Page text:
Golf Course Architecture - Issue 63, January 2021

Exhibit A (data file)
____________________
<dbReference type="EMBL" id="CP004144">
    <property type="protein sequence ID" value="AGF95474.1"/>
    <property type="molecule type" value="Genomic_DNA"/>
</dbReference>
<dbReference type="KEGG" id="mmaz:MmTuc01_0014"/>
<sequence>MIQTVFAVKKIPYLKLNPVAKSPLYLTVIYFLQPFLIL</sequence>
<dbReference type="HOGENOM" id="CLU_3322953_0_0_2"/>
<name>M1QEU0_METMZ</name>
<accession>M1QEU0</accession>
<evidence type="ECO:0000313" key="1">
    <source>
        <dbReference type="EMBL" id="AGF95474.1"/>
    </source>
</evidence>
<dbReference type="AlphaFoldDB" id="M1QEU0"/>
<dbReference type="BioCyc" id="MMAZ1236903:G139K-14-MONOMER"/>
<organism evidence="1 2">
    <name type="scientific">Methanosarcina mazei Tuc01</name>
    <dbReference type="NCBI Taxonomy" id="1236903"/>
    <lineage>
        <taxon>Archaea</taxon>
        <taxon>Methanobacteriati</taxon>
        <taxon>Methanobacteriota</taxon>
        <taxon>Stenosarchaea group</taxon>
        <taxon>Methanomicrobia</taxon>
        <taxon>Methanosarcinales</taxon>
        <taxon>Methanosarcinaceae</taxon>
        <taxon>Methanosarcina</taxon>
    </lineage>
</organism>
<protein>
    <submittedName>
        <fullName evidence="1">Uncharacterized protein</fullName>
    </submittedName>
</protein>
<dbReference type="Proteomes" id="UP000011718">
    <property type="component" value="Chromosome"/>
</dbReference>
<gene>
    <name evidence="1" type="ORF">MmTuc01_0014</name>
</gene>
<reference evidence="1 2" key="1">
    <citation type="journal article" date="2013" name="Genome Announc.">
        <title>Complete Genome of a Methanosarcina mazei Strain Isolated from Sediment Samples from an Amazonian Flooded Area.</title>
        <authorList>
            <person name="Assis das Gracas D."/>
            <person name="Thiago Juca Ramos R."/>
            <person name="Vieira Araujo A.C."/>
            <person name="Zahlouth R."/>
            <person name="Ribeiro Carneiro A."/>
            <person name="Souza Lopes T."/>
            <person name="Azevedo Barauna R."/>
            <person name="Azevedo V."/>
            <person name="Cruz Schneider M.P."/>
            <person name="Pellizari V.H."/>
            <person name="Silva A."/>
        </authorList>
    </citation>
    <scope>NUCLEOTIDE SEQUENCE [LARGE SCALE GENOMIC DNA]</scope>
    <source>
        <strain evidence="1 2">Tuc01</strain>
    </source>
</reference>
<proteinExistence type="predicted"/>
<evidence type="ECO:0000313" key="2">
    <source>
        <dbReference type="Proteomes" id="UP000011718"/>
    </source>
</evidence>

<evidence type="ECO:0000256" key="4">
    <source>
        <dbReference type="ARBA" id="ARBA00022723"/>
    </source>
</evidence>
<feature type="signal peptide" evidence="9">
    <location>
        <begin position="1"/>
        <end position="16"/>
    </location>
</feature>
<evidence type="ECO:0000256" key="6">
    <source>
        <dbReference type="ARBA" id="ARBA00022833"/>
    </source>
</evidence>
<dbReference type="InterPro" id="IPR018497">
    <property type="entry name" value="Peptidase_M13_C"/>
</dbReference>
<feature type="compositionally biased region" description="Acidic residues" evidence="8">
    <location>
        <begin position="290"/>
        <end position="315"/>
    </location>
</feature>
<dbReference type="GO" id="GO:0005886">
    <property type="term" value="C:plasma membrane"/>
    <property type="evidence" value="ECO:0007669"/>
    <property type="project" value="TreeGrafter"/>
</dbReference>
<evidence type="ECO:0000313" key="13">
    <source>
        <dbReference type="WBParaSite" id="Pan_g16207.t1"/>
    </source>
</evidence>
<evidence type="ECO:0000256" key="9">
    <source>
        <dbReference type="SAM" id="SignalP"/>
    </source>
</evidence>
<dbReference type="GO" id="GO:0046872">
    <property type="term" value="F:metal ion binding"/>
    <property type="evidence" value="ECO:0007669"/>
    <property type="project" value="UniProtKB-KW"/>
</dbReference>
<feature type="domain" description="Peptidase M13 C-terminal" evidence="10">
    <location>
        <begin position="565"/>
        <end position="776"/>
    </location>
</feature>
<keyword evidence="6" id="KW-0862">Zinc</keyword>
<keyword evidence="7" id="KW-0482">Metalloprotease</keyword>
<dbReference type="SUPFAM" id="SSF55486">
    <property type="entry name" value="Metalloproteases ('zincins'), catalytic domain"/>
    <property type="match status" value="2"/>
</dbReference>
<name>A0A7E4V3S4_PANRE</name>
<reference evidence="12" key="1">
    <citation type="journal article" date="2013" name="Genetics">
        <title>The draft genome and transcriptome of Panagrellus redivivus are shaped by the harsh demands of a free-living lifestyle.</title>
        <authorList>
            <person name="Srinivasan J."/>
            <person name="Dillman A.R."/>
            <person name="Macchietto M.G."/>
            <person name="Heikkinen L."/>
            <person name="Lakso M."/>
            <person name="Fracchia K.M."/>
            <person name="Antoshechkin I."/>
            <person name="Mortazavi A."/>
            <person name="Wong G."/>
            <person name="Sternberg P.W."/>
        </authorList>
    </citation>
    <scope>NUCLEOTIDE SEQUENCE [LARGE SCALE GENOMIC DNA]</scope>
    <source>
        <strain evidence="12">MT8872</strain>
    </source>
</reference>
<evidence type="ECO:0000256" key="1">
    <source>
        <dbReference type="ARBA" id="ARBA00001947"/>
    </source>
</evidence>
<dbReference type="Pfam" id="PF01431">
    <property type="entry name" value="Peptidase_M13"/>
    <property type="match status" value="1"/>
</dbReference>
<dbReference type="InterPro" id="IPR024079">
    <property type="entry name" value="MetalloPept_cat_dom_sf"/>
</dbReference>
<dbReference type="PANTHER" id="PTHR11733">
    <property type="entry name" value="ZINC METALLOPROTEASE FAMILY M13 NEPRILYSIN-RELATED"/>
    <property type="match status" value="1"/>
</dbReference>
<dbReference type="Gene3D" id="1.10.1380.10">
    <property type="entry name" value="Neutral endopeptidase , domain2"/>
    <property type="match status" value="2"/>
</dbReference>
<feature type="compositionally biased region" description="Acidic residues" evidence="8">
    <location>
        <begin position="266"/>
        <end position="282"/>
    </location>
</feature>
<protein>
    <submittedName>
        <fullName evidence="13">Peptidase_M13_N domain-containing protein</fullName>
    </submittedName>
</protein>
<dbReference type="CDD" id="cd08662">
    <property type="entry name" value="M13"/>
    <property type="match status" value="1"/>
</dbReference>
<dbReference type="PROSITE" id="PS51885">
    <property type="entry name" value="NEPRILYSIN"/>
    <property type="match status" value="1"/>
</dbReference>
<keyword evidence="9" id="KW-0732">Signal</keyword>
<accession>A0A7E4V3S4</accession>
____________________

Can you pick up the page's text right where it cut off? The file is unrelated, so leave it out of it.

39 Jones says that one of the highlights of his father’s design at Coral Ridge is the variety: “It has as much variety as any Florida golf course, and that’s hard to do when you have a f lat piece of land.” Along with design associate Steve Weisser, the Jones team emphasised that variety: “Every hole really has a different twist – there’s not one single green that really resembles another, nor are the contours within the greens similar,” says Jones. Of the par-three eighth, for example, he says: “I don’t think there’s another hole like it anywhere. It has a very large front portion of the green, a sizeable slope up to the rear. It’s really two holes in one – a distinctly different golf hole. Players can use the slope as a backstop when the pin is at the front but have to roll the ball up the tier when the pin is at the back portion.” “Eighteen is a phenomenal hole,” adds Jones. “450 yards from the back, with water on the left and a Biarritz green. And one thing that has changed from Dad’s course, because of the newly elevated greens, is that we have chipping areas around the greens with pronounced drops, including to the right of eighteen. The average golfer can putt, the good player can choose different clubs.” The course’s new bunkering was inspired by Jones Sr’s early work. “These bunkers really have a look of the courses at Banff Springs and Jasper Park that my father marked out for Stanley Thompson. They have that sculpted look you would see in brochures at the start of his career,” said Jones. Coral Ridge reopened in late 2020 to widespread praise. Jones says: “One of the members said to me: ‘Magnificent. That says it all’.” The par-three eighth hole has a large tier separating two distinct portions of the green. New bunkering at Coral Ridge, as also seen on the sixth hole, left, is reminiscent of Robert Trent Jones Sr’s early work Photos: Michael O’Bryon